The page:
1/2 cup shredded unsweetened or sweetened coconut
How to Make It
- Preheat the oven to 350°F.
- Spread the pecans in a single layer on a rimmed baking sheet. Toast for 8 minutes, or until lightly brown around the edges. Let cool; coarsely chop.
- In a large bowl, combine the flour, baking soda, salt, and baking powder.
- In a large bowl with an electric mixer, cream the butter and both sugars until fluffy. Reduce the speed and add the egg and yolk, one at a time, beating well after each addition. Beat in the vanilla. Gradually add the flour mixture, beating until just incorporated.
- Using a spatula, fold in the oats, chocolate, coconut, and toasted pecans until just combined.
- Line baking sheets with parchment paper or nonstick liner, or lightly coat with cooking spray. Drop the dough in rounded tablespoons onto the prepared sheets about 3 inches apart. Bake one sheet at a time, for 12 to 14 minutes, until golden around the edges, but still a little wet-looking in the middle.
- Transfer the sheet to a wire rack and let cool for 5 minutes. Using a spatula, transfer the cookies to a rack to cool completely.
You can make the dough a few days in advance—it will keep in the refrigerator until you are ready to bake.
If you want cookies that are crisp on the outside and
chewy on the inside, make sure to undercook them a little bit.
If you have a food processor, make the dough in that; it will make the cookies more "fluffy."
You can buy chocolate-dipped strawberries perfect and pretty at the store, or you can have fun with it and make them yourself. I think the imperfect homemade version is more special! Have fun with the designs; that's the point of making them yourself. I like to try and make them look like my guests so they can try and guess which is theirs. (Psst! Strawberries are #8 on the Eat This, Not That! guide to 15 Most Antioxidant-Packed Fruits & Veggies—Ranked!
4 oz dark chocolate chips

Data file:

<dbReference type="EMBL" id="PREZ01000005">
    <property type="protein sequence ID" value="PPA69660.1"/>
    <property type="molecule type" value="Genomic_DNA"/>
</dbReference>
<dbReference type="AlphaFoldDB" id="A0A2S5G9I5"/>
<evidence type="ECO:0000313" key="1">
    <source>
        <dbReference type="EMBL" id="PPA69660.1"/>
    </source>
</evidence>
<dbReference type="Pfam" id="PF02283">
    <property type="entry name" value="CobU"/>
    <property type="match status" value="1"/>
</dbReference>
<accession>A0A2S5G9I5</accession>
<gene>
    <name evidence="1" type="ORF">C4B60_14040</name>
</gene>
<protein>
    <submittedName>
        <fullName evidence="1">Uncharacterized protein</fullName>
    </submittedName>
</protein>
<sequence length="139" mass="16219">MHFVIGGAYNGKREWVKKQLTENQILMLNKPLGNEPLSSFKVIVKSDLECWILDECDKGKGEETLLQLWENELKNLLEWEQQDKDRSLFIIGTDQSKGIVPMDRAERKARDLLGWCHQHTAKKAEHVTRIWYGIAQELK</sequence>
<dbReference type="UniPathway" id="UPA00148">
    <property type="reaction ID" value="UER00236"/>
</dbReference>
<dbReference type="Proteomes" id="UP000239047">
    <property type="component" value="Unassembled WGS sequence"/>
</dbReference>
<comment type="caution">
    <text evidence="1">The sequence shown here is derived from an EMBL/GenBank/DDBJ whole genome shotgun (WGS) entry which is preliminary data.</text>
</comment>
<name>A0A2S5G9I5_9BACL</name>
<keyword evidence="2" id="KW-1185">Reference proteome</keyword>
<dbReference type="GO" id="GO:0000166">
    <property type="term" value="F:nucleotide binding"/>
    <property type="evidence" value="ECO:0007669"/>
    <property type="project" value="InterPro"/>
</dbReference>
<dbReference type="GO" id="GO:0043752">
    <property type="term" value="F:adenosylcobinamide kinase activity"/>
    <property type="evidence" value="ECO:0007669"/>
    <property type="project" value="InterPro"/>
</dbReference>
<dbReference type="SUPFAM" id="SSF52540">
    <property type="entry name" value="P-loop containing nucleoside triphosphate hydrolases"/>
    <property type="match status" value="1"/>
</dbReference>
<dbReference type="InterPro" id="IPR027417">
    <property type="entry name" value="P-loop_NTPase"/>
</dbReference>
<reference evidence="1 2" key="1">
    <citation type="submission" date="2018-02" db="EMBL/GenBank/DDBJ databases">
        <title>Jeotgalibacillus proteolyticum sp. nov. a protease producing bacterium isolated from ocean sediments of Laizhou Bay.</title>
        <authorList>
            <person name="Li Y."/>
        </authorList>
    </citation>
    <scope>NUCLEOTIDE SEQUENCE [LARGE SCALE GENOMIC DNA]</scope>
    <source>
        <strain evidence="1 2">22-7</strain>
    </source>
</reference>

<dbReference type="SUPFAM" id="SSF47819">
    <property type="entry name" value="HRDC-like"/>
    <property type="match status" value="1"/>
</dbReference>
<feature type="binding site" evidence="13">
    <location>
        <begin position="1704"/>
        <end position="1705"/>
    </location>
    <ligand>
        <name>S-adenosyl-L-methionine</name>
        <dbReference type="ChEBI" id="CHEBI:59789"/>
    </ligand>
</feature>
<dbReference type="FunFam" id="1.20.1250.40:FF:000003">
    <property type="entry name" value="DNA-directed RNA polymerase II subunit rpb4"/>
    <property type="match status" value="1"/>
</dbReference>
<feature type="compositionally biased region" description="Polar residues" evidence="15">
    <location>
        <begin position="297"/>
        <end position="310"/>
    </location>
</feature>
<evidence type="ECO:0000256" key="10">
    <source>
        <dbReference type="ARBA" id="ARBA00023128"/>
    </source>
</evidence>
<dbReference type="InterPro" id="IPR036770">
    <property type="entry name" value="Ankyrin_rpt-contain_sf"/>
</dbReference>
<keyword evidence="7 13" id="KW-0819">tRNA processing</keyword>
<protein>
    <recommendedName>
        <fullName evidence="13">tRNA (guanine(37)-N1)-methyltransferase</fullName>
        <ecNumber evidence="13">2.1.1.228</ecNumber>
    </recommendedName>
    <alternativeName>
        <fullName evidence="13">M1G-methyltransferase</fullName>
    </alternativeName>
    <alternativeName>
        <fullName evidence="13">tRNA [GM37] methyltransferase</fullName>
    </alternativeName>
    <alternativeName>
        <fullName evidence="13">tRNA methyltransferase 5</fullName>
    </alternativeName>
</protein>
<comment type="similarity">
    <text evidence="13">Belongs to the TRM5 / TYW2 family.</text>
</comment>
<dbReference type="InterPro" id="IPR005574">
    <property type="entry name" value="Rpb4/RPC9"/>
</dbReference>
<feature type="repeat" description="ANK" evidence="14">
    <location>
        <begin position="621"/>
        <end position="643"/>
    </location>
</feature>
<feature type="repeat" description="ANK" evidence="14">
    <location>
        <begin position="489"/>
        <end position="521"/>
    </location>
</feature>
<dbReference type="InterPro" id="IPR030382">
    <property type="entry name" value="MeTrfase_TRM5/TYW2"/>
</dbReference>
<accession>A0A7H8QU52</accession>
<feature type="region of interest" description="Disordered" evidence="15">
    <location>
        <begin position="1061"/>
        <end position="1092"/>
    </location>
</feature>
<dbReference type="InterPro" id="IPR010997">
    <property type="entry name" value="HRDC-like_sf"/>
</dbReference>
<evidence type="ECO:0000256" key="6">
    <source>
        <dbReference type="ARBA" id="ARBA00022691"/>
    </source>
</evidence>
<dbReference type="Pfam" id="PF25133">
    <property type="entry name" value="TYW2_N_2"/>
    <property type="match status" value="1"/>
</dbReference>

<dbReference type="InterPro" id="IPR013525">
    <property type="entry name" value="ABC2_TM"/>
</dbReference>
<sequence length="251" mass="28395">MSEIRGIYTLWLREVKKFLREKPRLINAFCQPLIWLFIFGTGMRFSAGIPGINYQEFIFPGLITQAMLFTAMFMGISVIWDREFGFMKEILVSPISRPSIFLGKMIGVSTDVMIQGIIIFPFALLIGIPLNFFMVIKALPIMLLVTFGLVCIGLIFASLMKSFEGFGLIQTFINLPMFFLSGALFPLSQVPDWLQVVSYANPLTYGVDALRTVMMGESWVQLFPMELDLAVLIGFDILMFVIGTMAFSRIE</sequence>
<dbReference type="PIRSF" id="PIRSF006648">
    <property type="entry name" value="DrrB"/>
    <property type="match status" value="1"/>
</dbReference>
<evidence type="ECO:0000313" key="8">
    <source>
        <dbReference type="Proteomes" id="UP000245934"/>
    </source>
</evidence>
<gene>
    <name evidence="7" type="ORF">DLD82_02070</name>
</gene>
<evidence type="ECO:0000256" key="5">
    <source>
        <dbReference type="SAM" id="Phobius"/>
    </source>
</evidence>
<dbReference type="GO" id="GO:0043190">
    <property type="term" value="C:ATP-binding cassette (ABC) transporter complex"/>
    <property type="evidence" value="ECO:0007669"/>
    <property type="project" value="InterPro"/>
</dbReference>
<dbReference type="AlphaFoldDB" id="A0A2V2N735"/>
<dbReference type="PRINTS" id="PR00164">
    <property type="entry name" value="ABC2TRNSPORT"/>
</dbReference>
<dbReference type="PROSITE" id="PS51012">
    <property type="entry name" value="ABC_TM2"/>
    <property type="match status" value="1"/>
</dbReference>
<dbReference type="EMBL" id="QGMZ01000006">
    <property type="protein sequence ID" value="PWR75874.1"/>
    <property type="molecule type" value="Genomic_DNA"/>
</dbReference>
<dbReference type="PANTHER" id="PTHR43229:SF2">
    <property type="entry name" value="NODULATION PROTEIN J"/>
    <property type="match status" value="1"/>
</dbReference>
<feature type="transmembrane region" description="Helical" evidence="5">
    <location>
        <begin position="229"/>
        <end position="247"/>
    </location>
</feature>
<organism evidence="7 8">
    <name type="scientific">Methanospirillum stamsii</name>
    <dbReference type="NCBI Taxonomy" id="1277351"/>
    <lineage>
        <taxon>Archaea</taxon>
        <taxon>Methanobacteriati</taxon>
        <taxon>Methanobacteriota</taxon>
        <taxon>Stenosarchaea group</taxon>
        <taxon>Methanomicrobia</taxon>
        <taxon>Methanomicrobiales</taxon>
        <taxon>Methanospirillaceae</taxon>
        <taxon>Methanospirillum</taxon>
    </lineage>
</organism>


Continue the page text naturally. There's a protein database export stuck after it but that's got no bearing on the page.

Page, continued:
2 oz white chocolate chips
Large-grain sugar crystals, any color
How to Make It
- Place the chocolate in two separate glass bowls and microwave in 30-second intervals, until melted, stirring in between.
- Holding a strawberry by the stem end, dip in the dark chocolate, letting the excess chocolate drip back into the bowl.
- Transfer each dipped berry onto a baking sheet lined with wax or parchment paper and allow the chocolate to harden. As you set each berry down, slide it half an inch to the side to prevent chocolate from clumping under the berry.
- Drizzle the melted white chocolate back and forth over the berries. Repeat with remaining berries. Before the chocolate sets, sprinkle one side, or the pointed ends, with powdered sugar or large-grain sugar.
- Make these sweet treats look professional by adding a drizzle of white chocolate or a sprinkle of sparkle sugar.
- This works for any fruit or even pretzels!
Anytime Oatmeal Fruit Crumble
Here's another dessert made up of ingredients more traditionally used at breakfast time. I say mix and match!
4 cups thinly sliced peeled fruit, such as apples, pears, or peaches
3 Tbsp granulated sugar
1/2 tsp cinnamon Crumble
1 cup all-purpose flour
1 cup quick or old-fashioned oatmeal
1/2 cup brown sugar
1/2 tsp cinnamon
1/4 tsp salt
8 Tbsp (1 stick) unsalted butter, melted
How to Make It
- Preheat the oven to 350ºF.
- In a large bowl, toss the sliced fruit with the sugar and cinnamon. Pour the fruit into a pie pan.
- For the crumble: In the same bowl (no need to wash), combine the flour, oatmeal, brown sugar, cinnamon, and salt. Fold in the melted butter until the mixture forms moist clumps.
- Sprinkle the crumble mixture over the fruit. Bake for 45 minutes, or until the topping is golden and the fruit is bubbling.
Greek Yogurt Strawberry Sundae
Greek yogurt is thick and rich and just like ice cream if you serve it up ice cold.
1/2 cup plain nonfat Greek yogurt
2 tsp honey
3 strawberries, sliced
2 Tbsp chopped almonds
How to Make It